“This book has been a long time coming,” Daniel Orozco writes in the Acknowledgments page at the end of “Orientation and Other Stories,” his terrific collection of nine short stories. The book gathers up all of the pieces Orozco has published thus far in literary magazines (both print and online), starting with the title story which he wrote 17 years ago.
Recently, Orozco was interviewed by the local newspaper in the town of Moscow, Idaho, where he teaches creative writing at the University of Idaho. He described his painstakingly slow path in composition, during which he might spend a week writing a paragraph and a month writing a page. This was, he said, “a way that makes me feel comfortable about moving on.”
It is no surprise, then, to find every one of the nine stories in “Orientation and Other Stories” to be of consistently high quality. That consistency does not come from Orozco chaining himself to one comfortable formula or style. No, he manages to pull something different and original out of the hat at each performance.
Thematic links do appear among the stories. Although he can be satirical (especially in several of the stories that take place in office settings) and flat out hilarious (as in the farcical mutual seduction of two cops in “Officers Weep”), Orozco’s overriding interest is in deadly serious matters: what it means to be alive (“this feeling that you’re part of a world with other people in it, and that you matter because somebody else seems to think you do’); why are human connections so difficult (“You can’t know anybody, not really, not in the brief overlaps of flimsy acquaintance, nor in any of the tenuous and fleeting opportunities for connection that we are afforded”); how living our modern, pretend lives (building imaginary connections) dooms us (“you get where you are by yourself’). Yes, much of this is bleak, depressing. Some of these stories will make you shiver in self-recognition.
If you’ve previously read one or more of Orozco’s stories, you probably don’t need any persuading. But if not, and you want to get a taste of his writing, the “Click to Look Inside!” book feature here on Amazon will give you access to the first eight pages of the first story. A complete version of the story is available elsewhere online (search the three words, Orozco Orientation nomrad). Want more? The fourth story in the collection, “I Run Every Day,” is available for free, in its entirety, at All-Story, the online literary magazine supported by the filmmaker Francis Ford Coppola (search the two words, Orozco Zoetrope). That story will begin to impress you with a remarkable thing Orozco has mastered as a writer, even in the small compass of these short stories: how to slow down or speed up the reader’s sense of time, in the service of the narrative. This is especially felt in “Somoza’s Dream,” in which Orozco, the son of Nicaraguan immigrants, imagines the life in exile of the Nicaraguan dictator. He “stops time” at the moment of Somoza’s gruesome assassination. Time speeds at the end of “Only Connect,” as a woman somehow harbors, for decades, an act of moral cowardice.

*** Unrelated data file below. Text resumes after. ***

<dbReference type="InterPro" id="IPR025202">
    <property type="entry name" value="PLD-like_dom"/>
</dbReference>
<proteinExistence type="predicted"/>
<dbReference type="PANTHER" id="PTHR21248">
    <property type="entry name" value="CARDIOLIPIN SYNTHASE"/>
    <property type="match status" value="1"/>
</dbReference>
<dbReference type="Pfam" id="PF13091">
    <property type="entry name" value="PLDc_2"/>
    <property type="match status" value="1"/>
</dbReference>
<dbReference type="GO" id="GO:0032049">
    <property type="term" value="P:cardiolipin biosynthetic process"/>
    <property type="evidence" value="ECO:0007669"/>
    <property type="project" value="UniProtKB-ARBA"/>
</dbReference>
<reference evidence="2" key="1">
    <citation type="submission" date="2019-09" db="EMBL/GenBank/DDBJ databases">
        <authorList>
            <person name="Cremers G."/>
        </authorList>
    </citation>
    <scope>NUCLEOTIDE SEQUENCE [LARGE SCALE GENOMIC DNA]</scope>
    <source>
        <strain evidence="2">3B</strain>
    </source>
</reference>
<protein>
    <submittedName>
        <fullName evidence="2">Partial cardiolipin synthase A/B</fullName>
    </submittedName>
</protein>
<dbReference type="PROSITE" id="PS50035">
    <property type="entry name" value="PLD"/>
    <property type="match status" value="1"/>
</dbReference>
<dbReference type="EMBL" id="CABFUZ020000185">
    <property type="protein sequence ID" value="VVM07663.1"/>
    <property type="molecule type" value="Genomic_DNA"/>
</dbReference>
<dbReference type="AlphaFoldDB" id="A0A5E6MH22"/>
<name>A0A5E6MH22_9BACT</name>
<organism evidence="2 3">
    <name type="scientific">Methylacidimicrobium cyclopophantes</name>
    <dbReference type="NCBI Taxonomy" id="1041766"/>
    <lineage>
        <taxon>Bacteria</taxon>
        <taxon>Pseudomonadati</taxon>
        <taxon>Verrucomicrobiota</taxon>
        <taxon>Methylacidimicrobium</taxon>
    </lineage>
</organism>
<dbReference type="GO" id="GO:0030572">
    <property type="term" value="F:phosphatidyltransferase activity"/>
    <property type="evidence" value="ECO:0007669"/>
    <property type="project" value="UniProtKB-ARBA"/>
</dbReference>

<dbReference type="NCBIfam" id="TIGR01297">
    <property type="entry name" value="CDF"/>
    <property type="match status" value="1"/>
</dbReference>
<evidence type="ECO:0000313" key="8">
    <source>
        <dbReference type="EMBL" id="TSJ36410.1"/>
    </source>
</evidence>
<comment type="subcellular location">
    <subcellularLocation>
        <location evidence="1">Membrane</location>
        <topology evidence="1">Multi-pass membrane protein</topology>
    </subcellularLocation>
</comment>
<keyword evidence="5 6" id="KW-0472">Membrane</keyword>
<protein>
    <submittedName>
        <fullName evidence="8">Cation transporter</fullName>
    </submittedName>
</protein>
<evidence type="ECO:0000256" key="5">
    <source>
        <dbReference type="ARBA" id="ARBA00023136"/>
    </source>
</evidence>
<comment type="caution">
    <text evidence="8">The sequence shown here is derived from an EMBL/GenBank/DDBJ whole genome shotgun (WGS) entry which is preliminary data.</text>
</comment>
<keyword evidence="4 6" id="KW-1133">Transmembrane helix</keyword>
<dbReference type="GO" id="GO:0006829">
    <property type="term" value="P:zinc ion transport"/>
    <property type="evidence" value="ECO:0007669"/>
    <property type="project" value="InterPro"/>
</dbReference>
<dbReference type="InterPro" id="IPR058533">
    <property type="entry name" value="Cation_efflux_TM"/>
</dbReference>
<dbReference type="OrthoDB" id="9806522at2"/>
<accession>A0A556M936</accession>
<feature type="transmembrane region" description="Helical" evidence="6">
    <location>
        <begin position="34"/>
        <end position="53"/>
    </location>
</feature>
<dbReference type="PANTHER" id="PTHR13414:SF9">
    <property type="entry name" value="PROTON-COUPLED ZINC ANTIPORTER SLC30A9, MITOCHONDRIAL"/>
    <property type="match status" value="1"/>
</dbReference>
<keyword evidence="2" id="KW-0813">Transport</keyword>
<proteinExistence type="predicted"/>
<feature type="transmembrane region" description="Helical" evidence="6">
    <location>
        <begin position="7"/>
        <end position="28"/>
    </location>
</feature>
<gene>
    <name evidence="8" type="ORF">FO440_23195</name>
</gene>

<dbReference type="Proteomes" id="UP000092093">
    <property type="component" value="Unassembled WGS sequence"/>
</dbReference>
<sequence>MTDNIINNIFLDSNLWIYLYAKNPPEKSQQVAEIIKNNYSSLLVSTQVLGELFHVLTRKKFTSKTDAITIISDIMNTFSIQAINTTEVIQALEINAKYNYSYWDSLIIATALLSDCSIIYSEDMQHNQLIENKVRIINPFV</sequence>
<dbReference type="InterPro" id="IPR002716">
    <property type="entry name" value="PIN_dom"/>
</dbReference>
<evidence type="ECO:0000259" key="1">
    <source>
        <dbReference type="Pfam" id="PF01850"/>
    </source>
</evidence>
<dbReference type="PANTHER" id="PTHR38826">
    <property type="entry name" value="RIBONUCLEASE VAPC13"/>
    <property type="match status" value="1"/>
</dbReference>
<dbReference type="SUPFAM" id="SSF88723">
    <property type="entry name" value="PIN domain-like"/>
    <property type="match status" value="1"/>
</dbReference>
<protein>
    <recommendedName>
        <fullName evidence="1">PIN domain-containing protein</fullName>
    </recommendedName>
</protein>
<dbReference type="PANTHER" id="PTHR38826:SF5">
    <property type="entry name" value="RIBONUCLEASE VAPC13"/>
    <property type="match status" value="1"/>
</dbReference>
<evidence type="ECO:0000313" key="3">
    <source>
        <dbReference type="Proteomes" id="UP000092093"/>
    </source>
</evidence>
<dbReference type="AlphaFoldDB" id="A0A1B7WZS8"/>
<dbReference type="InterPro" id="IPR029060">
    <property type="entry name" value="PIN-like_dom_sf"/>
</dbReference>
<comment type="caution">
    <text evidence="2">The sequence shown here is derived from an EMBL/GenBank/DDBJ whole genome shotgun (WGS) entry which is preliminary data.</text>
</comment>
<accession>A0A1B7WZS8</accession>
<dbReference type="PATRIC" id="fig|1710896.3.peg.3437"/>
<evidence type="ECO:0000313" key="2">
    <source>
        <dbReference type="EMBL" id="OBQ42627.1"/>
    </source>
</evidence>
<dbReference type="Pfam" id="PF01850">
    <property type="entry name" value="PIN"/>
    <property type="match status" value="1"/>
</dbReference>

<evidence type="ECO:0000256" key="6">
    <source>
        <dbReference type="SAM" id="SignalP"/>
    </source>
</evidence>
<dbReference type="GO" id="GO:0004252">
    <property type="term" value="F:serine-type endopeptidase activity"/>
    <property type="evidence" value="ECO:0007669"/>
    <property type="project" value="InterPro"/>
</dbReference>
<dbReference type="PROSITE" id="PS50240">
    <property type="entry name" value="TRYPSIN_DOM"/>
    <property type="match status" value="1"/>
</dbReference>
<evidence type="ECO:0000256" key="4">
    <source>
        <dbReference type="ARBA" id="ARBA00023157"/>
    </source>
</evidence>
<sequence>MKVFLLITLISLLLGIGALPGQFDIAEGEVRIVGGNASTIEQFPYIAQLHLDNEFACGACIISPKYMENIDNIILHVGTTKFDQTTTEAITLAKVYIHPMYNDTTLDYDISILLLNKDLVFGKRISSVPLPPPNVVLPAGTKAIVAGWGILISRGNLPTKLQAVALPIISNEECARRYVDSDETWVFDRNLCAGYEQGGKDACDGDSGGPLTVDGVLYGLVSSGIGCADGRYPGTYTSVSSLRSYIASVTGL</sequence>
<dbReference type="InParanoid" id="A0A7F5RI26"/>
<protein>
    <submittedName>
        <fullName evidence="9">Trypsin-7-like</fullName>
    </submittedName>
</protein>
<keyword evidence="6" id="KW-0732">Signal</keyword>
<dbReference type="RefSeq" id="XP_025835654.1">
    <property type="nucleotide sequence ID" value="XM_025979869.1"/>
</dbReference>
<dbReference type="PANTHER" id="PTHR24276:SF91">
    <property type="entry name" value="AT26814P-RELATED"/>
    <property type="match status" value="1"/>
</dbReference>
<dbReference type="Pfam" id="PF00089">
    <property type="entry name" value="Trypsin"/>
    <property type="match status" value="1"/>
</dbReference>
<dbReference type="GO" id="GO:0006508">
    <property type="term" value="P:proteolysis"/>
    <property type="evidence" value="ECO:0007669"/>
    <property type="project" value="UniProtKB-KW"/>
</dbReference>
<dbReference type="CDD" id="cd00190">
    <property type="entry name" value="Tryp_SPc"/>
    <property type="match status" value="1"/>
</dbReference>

Fine touches are encountered in each story. In “Shakers,” a minor earthquake shakes old mortar off the ceiling of a prison dining hall, where it sifts down onto the prisoners, “dusting the tops of their heads like cannoli.” The best employee working for a Temp agency is granted “the assurance of permanent temporary employment.” A master at conveying the personal atmospherics of the workplace (Orozco notices how newcomers get tagged with nicknames, like “Baby” or the “I Don’t Know Girl”), he is equally observant describing the physical environment. Here is an office at the end of the week: “. . . the inevitable sound of an empty office–the enormous quietudes of Friday that roll through the corridors and lap into the conference rooms and cubicles like a submerging tide.” He seems fond of exotic insects: a walking stick here, a helicopter damsel there. Even mechanical equipment can be anthropomorphized: “Overhead, security cameras mounted atop thirty-foot poles turn slowly, taking in the perimeter with ho-hum weariness.”
1. There’s news that Orozco is under contract with the publisher, Farrar, Straus & Giroux, to complete a novel he started back in 2005 while living in a small town in West Texas. The settings will trace his personal journey as an adult: San Francisco, Washington state, and “a fictional town very much like Moscow.” Its release date is still “a few years out.” In the meantime, the current book, “Orientation and Other Stories,” shows Orozco’s progress toward a psychological and moral accounting of our lives today. Count me as one who looks forward to reading his long-form report.
2. Significant reviews of the book are found here and here. Revealing print interviews of the author are found here and here (in the first, from 2006, Orozco describes his work habits and ends by quoting Colette: “Who said you should be happy? Do your work.”). A 15-minute radio interview conducted at WNYC Radio in April is available for listening here.
3. An abbreviated version of my review of “Orientation and Other Stories” is posted on Amazon, here.